Resolution of Commercial Disputes in India: A Review of the
Commercial Courts, 2015
-Dr. Vijay Kumar Singh and Aratrika Deb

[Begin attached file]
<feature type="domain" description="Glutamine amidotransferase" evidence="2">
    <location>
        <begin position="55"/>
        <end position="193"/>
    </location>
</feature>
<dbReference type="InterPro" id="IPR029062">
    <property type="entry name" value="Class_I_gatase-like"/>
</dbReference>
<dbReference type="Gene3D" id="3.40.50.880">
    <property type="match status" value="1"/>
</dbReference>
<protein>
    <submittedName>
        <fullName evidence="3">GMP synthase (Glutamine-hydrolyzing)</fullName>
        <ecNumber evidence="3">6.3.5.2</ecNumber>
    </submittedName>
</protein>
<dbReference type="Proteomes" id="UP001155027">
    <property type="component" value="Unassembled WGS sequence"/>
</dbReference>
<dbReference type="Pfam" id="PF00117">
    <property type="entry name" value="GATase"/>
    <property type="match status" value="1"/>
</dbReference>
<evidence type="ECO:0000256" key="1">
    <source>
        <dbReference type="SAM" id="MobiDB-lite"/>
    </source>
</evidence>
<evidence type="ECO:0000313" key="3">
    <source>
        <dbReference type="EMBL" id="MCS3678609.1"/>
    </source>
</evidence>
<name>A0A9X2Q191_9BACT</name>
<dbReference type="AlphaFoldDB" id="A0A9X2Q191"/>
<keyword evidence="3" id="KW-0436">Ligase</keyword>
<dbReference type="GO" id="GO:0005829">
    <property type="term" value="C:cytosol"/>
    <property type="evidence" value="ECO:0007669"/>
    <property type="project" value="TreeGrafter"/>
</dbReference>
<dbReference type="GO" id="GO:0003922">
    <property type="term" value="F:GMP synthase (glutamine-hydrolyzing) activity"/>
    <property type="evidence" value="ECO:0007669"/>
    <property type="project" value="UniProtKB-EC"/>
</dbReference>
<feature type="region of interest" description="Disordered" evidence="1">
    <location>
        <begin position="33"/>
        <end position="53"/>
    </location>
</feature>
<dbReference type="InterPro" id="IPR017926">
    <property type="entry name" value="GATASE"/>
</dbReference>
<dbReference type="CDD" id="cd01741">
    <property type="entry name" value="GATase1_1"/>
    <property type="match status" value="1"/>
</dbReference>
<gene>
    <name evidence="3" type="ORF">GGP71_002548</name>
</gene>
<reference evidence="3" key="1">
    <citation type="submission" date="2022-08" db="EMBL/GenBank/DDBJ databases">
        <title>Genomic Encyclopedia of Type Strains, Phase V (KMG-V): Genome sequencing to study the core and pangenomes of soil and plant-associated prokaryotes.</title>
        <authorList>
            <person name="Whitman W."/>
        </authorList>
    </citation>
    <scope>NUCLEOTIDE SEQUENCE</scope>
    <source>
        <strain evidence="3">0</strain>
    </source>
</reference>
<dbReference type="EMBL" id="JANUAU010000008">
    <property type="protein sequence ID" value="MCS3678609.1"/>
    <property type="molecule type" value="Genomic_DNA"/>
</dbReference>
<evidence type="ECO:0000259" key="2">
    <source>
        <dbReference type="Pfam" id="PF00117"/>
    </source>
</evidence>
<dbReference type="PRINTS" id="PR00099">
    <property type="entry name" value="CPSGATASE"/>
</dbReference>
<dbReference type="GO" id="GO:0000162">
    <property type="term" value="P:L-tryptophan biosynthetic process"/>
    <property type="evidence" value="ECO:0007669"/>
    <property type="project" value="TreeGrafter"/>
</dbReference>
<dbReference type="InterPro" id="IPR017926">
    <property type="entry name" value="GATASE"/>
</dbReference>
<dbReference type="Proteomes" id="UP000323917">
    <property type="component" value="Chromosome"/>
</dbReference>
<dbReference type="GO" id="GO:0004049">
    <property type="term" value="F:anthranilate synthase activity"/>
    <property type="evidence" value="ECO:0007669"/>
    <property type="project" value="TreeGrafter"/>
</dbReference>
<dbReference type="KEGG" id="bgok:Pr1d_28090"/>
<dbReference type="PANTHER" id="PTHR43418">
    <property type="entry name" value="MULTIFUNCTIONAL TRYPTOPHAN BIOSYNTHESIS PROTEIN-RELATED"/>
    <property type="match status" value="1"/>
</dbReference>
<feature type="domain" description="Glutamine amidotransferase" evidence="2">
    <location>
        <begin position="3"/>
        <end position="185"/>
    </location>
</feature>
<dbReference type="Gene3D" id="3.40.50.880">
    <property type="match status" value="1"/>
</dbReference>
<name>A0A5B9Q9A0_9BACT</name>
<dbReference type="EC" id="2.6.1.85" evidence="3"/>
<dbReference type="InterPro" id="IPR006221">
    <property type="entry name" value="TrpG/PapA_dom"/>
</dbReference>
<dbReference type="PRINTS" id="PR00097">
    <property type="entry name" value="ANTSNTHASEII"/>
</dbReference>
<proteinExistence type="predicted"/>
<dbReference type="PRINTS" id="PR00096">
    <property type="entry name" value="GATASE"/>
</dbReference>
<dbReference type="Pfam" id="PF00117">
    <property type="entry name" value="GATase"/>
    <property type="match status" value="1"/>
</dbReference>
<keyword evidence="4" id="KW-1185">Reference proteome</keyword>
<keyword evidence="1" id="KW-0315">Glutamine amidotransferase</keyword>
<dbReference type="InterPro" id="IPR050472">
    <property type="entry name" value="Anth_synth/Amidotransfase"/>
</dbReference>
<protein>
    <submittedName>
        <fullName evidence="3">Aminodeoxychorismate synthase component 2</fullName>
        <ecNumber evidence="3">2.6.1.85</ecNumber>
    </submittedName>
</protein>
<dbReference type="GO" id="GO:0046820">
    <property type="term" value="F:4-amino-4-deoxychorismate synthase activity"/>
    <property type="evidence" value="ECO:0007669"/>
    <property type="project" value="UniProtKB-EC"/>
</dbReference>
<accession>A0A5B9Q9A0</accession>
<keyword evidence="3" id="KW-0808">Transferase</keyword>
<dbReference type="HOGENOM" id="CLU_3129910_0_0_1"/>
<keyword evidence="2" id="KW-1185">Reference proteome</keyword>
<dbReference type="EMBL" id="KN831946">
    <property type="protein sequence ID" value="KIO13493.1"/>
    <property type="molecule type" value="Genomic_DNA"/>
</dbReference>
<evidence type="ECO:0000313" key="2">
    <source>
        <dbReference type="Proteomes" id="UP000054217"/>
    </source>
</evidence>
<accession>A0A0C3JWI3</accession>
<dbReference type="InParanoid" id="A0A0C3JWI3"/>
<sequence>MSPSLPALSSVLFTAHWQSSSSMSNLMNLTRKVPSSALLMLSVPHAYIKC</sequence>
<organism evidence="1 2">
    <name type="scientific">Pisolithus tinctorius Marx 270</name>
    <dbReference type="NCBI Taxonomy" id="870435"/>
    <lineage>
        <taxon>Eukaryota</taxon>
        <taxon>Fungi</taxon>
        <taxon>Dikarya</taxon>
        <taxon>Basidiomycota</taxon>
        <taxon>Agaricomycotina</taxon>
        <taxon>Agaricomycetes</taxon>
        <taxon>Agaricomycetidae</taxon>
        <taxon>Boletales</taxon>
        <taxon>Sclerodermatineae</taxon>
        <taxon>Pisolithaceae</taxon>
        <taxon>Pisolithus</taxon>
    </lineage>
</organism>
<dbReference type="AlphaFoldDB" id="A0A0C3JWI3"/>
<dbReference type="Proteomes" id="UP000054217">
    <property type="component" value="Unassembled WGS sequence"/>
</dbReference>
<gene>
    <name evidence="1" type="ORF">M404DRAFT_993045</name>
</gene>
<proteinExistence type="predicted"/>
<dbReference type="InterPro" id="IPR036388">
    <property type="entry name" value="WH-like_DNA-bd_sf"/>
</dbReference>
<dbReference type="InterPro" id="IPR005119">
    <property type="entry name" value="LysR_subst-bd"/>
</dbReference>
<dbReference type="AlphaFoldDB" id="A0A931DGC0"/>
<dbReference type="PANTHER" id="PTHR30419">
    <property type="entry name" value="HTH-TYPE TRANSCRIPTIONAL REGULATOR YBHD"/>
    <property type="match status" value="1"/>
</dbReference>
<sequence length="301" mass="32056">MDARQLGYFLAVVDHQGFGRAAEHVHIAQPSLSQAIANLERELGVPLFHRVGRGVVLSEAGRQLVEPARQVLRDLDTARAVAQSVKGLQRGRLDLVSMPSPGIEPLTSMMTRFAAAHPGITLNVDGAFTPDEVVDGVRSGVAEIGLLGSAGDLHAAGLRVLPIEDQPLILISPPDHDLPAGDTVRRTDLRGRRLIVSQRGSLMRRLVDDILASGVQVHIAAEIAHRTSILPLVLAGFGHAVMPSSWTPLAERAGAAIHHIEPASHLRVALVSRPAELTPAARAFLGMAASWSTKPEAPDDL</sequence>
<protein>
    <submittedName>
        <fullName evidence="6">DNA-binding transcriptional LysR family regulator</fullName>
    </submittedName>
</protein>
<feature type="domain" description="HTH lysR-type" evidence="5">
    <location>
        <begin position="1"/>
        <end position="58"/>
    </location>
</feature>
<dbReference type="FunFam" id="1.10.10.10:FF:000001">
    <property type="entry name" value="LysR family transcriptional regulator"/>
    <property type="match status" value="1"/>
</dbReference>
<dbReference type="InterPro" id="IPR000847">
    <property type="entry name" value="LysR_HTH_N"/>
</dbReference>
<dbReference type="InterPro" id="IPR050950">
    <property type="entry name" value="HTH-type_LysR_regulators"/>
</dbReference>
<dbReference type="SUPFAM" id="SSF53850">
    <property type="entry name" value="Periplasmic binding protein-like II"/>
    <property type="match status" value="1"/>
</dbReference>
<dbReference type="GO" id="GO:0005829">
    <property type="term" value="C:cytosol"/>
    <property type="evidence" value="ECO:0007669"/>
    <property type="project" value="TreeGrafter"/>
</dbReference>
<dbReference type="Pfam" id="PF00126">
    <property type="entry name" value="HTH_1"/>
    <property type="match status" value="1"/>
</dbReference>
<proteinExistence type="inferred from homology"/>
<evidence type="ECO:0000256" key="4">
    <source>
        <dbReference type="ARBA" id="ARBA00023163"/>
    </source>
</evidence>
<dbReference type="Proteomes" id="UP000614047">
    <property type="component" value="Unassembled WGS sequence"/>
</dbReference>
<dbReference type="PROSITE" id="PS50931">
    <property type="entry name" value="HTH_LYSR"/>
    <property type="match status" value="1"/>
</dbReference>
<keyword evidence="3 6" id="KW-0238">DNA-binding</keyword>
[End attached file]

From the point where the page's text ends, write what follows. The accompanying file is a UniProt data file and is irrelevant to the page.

In the 188th Report on Proposals for Constitution of Hi-Tech Fast – Track Commercial Divisions in High Courts, the Law Commission had expressed concerns over the generalisations made by the courts in the United Kingdom (‘U.K.’) and the United States (‘U.S.’) with respect to litigation delays in India. The Commission felt that adequate structural changes needed to be brought to civil courts of the country in a way that they themselves are equipped to solve all high value commercial matters in a timely manner. This led to the very first wave of establishing ‘commercial courts’ or ‘commercial divisions’ in 2003, for disposing high value commercial matters on a fast-track basis. It focused on two major notions – definition of ‘commercial dispute’ and ‘specified value’ of a commercial dispute – as two prerequisites to developing an appropriate dispute resolution framework. After 2003, almost a decade later the Commercial Courts Act, 2015 (‘CCA 2015’) was enacted where Commercial Courts exclusively equipped to handle complex ‘commercial disputes’ were created by the government. This was done to tackle the problem of judicial delays in commercial dispute resolution and further to improve India’s position on the World Bank’s ‘enforcement of contracts’ indicator. It has been close to seven years since then and in this short span of time, these Commercial Courts have generated and kindled the interest of the Bar and Bench. The volume of cases that we have seen in these last years is a testament to the same. In the aforesaid context, the objective of the paper is to re-evaluate the utility of these commercial courts and commercial divisions and analyse the CCA, 2015. The paper aims to explore whether the 2015 Act has lived up to the intent of the legislation and its stakeholders or has just turned out to be an ‘old wine in a new bottle’.